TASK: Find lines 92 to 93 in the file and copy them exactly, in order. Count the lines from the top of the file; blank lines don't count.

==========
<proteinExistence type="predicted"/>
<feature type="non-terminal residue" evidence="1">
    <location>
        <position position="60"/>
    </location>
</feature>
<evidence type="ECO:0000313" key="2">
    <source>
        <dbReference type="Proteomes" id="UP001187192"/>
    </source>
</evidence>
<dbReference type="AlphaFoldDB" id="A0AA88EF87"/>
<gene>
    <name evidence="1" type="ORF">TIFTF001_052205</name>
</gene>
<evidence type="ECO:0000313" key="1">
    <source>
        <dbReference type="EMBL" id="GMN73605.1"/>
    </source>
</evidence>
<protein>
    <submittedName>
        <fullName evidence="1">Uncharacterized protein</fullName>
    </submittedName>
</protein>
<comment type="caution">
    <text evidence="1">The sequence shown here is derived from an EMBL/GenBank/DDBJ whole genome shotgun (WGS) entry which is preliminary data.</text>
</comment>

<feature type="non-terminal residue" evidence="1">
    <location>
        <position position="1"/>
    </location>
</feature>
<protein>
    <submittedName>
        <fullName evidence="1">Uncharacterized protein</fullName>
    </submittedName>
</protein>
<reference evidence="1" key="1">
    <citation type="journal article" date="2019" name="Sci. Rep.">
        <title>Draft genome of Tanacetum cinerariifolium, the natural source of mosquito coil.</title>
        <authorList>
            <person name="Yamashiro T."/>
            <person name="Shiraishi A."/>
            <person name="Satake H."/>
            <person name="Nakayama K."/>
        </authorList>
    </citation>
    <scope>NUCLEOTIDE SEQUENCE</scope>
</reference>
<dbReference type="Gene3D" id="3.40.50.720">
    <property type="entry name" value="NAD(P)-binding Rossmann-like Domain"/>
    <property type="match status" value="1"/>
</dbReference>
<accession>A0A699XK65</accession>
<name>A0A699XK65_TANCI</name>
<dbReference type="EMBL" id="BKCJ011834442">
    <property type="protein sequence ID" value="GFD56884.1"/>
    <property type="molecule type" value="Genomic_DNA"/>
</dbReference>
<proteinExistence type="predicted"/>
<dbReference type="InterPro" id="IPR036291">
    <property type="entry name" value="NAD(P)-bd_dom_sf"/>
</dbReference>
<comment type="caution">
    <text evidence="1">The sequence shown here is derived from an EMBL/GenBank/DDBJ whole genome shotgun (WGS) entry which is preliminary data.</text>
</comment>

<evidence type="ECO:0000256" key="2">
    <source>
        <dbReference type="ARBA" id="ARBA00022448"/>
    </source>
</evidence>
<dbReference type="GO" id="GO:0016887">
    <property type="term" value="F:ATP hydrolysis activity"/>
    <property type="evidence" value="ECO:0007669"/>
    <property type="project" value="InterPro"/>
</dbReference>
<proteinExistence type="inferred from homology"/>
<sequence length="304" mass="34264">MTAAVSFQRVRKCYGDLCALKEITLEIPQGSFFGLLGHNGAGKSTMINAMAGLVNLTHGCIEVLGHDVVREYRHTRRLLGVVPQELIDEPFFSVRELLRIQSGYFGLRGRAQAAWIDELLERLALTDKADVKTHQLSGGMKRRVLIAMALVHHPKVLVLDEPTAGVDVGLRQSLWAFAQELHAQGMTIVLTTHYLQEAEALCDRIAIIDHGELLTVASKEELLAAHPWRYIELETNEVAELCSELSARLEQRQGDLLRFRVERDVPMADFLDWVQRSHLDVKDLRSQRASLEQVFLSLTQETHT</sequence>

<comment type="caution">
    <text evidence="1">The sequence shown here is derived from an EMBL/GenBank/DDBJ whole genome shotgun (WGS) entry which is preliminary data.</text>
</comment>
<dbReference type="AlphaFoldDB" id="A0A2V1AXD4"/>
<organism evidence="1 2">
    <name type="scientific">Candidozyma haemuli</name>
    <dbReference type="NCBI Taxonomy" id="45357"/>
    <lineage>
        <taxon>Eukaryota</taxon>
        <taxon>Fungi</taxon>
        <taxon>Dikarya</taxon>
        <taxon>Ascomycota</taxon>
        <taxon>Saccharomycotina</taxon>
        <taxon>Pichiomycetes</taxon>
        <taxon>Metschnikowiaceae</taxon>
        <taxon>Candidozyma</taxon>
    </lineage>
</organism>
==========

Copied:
        <taxon>Saccharomycotina</taxon>
        <taxon>Pichiomycetes</taxon>